Manuel Minagorri worked as a disbursing officer with the CRA. Like many CRA employees, he was a refugee himself. In this letter he responds to a request by Mrs. Fern Pence for recollections about his first day in the program. Minagorri explains the uncertainty Cuban refugees face upon arriving in the United States and the hope they receive from the CRA.
Memories of an Unforgettable Day
The morning of February 27, 1961, had a special meaning for all Cuban refugees. Although the press had announced that the Federal Government had approved a program for economic assistance to the Cuban refugees, none of them knew how long or how was it to be handled. Therefore that morning, many hours before the doors of the Cuban Refugee Emergency Center were open, hundreds of people made a line to wait for their turns to go in to the building.
Each of those persons had a very sad experience to tell. It is necessary to have passed through the sad experience of a refugee to be able to understand how painful it is to know that in our country all human and legal rights of the people have disappeared. To suffer the uncertainty of not knowing if some day there will be an end of the long nightmare of imprisonments and executions. To feel the physical and moral collapse that takes place when a person faces the sudden loss of all that has been accumulated through the long years of work and efforts.
When we opened the doors, we faced a stirring moment.
Although my duty was that of signing and delivering the checks, I could not avoid the fact that some of the clients wanted to tell me about their troubles and then to ask me how they had to return the money received. When I told them that they had no obligation to return it and that it was an assistance from the Government until they could find a job, I could see in their eyes how grateful they felt for this generous action.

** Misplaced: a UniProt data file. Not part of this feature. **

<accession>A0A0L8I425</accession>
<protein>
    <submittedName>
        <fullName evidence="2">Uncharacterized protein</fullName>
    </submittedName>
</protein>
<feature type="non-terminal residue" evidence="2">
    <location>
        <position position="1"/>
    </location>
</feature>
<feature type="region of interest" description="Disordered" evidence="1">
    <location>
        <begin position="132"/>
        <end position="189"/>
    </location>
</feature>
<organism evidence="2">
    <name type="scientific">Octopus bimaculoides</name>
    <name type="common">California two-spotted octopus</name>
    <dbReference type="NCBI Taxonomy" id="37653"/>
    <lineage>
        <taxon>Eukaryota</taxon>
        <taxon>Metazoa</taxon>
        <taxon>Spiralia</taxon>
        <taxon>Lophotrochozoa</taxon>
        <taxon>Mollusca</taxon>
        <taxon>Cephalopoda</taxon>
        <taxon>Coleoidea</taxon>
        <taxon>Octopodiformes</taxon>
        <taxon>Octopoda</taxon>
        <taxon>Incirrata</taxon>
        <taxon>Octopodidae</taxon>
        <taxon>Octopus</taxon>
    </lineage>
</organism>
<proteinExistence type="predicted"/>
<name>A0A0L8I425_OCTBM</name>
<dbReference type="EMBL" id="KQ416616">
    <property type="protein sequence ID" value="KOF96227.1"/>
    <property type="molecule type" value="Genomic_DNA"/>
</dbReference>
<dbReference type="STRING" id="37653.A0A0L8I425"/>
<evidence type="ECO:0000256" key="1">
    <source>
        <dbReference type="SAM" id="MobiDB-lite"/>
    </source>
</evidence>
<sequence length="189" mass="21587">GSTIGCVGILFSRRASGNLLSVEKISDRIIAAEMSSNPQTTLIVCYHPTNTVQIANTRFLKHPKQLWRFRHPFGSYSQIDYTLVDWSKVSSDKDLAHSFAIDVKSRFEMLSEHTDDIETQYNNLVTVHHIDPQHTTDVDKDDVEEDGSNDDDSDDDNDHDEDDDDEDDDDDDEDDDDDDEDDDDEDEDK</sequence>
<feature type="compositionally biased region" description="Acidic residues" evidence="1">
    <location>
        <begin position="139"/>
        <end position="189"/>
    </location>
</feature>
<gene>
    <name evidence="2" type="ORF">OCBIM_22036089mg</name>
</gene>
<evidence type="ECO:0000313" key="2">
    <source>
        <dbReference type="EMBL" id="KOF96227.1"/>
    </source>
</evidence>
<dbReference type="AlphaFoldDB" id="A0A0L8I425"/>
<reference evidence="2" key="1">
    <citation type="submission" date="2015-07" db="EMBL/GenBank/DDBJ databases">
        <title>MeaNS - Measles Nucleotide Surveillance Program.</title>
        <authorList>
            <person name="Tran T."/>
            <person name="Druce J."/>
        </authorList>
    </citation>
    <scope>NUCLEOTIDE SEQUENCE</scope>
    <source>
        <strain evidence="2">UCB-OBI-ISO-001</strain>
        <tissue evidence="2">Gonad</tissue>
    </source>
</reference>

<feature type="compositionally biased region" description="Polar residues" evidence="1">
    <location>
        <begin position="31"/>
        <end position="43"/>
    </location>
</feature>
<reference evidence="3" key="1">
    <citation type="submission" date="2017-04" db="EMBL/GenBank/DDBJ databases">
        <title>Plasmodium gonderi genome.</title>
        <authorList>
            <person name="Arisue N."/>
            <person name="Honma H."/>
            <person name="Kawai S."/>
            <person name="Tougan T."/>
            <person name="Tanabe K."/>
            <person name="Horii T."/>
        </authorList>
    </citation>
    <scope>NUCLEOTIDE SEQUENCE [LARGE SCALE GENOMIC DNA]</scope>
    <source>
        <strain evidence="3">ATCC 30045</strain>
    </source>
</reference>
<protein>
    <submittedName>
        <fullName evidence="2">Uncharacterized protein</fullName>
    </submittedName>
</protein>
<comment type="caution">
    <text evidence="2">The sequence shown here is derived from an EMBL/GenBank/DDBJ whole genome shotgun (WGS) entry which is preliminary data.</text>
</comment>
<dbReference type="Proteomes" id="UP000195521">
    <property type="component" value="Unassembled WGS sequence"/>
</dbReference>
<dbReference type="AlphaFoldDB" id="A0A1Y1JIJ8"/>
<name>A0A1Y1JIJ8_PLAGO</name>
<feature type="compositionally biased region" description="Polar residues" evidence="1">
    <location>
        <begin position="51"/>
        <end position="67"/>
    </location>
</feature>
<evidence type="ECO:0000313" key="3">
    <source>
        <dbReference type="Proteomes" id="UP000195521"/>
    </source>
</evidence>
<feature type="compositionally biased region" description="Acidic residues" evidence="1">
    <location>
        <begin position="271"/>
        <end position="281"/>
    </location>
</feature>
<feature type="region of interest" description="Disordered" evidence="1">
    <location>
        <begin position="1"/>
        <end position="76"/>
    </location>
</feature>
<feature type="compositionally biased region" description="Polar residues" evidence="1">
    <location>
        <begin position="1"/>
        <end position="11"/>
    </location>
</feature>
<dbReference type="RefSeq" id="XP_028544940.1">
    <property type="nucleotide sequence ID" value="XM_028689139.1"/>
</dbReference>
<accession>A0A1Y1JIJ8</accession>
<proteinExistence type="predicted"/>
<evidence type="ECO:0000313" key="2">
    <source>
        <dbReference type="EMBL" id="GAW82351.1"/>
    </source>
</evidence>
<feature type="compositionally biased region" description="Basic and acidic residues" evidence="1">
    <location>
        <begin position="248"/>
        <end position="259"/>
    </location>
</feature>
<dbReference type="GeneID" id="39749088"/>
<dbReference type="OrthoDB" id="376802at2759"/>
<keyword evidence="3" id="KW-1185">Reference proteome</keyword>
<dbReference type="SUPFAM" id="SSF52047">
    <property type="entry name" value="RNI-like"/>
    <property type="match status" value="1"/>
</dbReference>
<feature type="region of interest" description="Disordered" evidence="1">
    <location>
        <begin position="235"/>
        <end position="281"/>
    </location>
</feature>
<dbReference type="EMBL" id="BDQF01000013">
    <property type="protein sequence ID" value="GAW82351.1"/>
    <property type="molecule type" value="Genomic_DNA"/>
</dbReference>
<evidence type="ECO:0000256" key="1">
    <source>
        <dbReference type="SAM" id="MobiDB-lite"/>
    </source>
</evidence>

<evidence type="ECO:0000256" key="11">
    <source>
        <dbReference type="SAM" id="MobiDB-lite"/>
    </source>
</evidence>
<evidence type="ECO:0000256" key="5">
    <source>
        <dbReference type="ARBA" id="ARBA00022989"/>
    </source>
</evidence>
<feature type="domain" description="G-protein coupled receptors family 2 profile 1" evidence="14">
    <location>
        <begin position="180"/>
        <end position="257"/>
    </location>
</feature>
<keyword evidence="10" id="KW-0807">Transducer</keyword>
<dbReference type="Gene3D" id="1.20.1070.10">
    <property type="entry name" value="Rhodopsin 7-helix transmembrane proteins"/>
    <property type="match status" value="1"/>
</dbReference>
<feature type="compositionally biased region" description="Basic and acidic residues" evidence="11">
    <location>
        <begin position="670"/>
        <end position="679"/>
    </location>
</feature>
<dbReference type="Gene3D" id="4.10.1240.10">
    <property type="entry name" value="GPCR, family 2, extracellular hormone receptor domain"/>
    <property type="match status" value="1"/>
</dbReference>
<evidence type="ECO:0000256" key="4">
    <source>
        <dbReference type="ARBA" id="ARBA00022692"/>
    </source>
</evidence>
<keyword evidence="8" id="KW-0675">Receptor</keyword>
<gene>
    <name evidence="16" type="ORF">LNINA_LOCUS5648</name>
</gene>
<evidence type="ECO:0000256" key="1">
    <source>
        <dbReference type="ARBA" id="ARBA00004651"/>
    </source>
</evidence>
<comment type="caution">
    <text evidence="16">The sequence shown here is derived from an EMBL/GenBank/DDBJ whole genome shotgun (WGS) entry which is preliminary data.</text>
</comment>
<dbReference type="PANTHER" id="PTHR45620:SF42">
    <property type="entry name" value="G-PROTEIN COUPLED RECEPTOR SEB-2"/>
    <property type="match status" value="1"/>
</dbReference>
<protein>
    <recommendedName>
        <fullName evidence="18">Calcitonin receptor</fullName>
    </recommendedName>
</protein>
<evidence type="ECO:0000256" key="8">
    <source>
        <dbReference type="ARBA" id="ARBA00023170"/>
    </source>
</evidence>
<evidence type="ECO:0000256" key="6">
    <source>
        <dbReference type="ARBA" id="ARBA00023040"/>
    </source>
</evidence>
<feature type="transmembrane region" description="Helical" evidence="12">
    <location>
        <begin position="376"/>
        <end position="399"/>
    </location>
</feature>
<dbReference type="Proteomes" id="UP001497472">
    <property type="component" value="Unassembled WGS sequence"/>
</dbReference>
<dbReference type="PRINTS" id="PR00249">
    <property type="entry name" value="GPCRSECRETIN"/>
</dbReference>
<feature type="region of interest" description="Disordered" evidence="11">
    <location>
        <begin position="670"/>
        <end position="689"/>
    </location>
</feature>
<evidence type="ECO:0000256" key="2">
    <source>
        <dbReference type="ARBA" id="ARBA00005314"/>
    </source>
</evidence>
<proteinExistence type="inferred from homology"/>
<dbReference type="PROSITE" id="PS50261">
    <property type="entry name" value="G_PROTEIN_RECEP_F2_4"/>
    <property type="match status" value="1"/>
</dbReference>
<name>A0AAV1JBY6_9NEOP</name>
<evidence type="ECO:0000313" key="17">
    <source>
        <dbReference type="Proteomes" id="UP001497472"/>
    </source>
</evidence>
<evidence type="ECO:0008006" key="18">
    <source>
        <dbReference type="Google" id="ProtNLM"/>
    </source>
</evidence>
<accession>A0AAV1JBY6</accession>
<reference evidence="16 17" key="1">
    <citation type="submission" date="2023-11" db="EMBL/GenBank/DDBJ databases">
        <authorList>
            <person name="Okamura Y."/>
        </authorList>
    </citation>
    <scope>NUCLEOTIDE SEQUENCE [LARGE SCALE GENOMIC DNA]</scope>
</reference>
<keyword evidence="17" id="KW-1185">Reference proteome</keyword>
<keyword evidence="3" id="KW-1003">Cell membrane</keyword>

I remember a man who told me at the time of receiving his check: “I feel very embarrassed to be receiving a check I have not earned with my work, but my love for my children is larger than my pride; my children have been having one only meal a day for more than two weeks”.
I also remember the case of an old lady—about seventy years old. When I gave her the check and told her she should be receiving a similar check every month, she told me: “My son, I have left my country for the first time and I thought that after loosing [sic] the pension I had in Cuba, I would never have a bed where I could die. I would like to have Mr. Kennedy’s address in order to write him and thank him for the tranquility he has given me for these last days of my life”.
In this way the day was passing—emotion after emotion. All the employees were nervous and rushing in our desire to see all the clients. At noon, I heard by me a noise as if something had fallen on the floor. When I looked, I saw the check protector lying on the floor. When we tried the machine it did not work. On that moment I thought we would have to stop giving the checks on that day but, thanks God, we had with us Mr. Croom and Mr. Kalter, from the State Office, who were supervising the operations of the first day. They went immediately to the store where the machine had been bought and obtained one on loan until ours was repaired.
At the end of the day we were exhausted, but had a great satisfaction, the satisfaction to know that all refugees who had come to our desks were convinced of the great generosity of the American people who not only admitted the refugees in this country, but also guaranteed them the minimums for a proper living while they could find a job.